I lied to her. Well, not exactly lied – it was just a simpler way of expressing the truth – but I told Caroline I’d voted for her in Brighton. What really happened is that I never bothered to register; realised I did in fact want to vote, and ended up urging a friend who’d been sitting on the fence to vote Green.
Thing is, I never lie. My honesty’s one of my defining qualities: it gets me out of trouble as often as it gets me in to it, but it’s always there. I lack tact. But it would have felt weak saying: “I got my friend to vote for you Caroline!” I wanted her to know I’d been following her campaign closely, rooting for her. It was chit chat. Consider this the confession.
Anyhoo…. I’m pleased to report that she’s a lovely woman, warm, genuine and, above all, smart. I got the impression she doesn’t mess about, and she clearly had a sincere handle on trans issues, which is probably not surprising considering that Brighton Pavilion – the constituency which voted her into Parliament last year – contains more trans people than you can shake a disco stick at.
I’m usually late for everything, and was on course to be tardy for out meeting, but through extraordinary effort – and a completely unnecessary cab – I managed to get there 5 minutes. early. She was 10 late. Sods law. Maybe I should’ve asked her to introduce a bill to repeal that particular law…
The Southbank has so much energy and character; it’s hard to feel pissed off when you’re there. A familiar face nearly prompted me to ask a complete stranger which house party I knew her from – then I realised she used to be in Spooks. Yeah, her, what’s-her-face. Cute guys skateboarding. People looking smart on their way to dinner, the sun about to set on the Thames. A year living in the capital still hasn’t dampened my romance.
After recording a message for TMW, Caroline told me that she was very aware of the prejudice and harassment people in her constituency face, sometimes on a daily basis. I asked if she felt that any of the other political parties were doing enough when it comes to trans:
Caroline: Certainly my feeling is that there isn’t enough focus on this. I know that hate crimes are increasing in certain parts of the country and I think that’s a real concern because I think politicians generally are complacent in thinking this is something which has been tackled in the past, when it clearly hasn’t. The fact that there’s still those kinds of crimes in a place like Brighton, which is really sort of famed for tolerance… if it’s still an issue there then it’s certainly an issue the rest of the country.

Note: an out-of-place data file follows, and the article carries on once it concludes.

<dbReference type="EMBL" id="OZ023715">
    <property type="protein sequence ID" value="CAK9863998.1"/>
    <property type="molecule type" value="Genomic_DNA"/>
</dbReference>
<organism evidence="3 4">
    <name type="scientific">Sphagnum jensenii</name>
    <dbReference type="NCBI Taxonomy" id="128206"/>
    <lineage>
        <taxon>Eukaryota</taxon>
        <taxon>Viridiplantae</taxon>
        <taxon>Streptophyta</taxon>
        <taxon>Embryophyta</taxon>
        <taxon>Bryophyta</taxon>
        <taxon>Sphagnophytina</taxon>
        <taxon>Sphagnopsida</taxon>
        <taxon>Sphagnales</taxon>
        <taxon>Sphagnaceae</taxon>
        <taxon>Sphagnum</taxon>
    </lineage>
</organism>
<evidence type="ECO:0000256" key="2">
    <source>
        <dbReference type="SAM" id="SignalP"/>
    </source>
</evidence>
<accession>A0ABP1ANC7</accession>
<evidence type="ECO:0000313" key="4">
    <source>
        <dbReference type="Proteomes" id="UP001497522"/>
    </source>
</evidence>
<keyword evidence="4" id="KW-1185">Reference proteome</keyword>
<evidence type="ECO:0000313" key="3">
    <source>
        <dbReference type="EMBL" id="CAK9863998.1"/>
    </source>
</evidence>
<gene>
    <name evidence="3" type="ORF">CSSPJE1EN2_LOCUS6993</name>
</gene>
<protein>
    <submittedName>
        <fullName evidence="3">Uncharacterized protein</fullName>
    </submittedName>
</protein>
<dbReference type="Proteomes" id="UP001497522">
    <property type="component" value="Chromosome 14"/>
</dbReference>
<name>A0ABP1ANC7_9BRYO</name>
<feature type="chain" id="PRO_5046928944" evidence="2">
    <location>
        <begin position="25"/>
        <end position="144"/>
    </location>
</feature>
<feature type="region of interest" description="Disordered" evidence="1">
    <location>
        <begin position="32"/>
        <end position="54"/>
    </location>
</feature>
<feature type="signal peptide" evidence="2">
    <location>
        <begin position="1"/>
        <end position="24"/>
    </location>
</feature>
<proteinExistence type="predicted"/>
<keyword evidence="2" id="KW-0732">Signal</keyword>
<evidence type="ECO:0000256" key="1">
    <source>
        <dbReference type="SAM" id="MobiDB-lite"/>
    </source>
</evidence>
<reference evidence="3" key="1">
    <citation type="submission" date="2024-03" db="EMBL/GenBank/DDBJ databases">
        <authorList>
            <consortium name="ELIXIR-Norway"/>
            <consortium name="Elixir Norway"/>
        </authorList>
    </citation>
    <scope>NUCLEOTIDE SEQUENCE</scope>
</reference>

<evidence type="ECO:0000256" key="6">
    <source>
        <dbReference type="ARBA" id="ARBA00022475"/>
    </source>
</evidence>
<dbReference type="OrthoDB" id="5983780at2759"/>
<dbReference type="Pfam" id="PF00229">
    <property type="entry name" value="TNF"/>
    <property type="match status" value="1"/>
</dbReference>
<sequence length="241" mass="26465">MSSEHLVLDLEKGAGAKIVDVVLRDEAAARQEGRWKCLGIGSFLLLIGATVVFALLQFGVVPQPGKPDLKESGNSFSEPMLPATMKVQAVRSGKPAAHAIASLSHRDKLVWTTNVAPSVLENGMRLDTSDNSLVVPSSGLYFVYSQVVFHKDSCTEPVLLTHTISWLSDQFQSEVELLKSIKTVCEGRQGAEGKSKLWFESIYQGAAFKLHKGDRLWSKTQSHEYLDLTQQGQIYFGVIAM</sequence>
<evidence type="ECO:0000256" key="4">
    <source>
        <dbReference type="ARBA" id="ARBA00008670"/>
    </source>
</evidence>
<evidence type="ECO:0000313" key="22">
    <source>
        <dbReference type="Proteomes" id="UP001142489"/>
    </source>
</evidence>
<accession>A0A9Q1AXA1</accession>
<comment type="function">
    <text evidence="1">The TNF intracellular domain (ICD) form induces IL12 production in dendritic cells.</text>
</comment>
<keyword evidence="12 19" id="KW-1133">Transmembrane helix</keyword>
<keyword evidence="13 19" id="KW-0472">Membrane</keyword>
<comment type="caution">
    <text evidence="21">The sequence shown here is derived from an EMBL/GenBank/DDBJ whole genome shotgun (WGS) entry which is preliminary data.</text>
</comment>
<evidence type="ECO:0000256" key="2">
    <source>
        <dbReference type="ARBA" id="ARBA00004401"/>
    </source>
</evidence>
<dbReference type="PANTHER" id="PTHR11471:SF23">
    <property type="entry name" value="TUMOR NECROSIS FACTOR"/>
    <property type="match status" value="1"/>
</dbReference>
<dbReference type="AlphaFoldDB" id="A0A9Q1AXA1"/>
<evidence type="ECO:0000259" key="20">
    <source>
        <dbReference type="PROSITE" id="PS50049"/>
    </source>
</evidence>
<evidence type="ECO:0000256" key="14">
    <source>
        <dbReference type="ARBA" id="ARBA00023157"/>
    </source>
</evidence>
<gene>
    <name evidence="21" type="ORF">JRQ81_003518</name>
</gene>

Me: Not sure if you heard Baroness Warsi’s recent comments about Islamophobia “passing the dinner table test” which follow on from previous claims she’s reported to have made that hatred of Muslims was one of the last socially acceptable forms on discrimination in the UK. I take exception to her statements – made by a Muslim member of the Government when there are no trans people in Government. What do you think?
Caroline: That’s a very good point: I think you’re right to challenge her comments in a way. They came from a good place – they describe a form of discrimination which is very real and which she sees – but to say that somehow that is the last one that we need to tackle is sadly, itself, a bit discriminatory. There’s a lot in the media at the moment about gay people coming out but we need to have far more positive role models and far more understanding and acceptance of trans people.
So what are the Greens doing about it?
Caroline: Just yesterday, we launched our local election manifesto, specifically for the LGB and trans community, so it’s something we’re really aware of in Brighton. As the Green party we want to ensure that our policies are ones that can make life better, promote genuine equality and understanding amongst all people, and especially trans people who face so many difficulties at the minute.
What would you say to people thinking about the local elections coming up in May?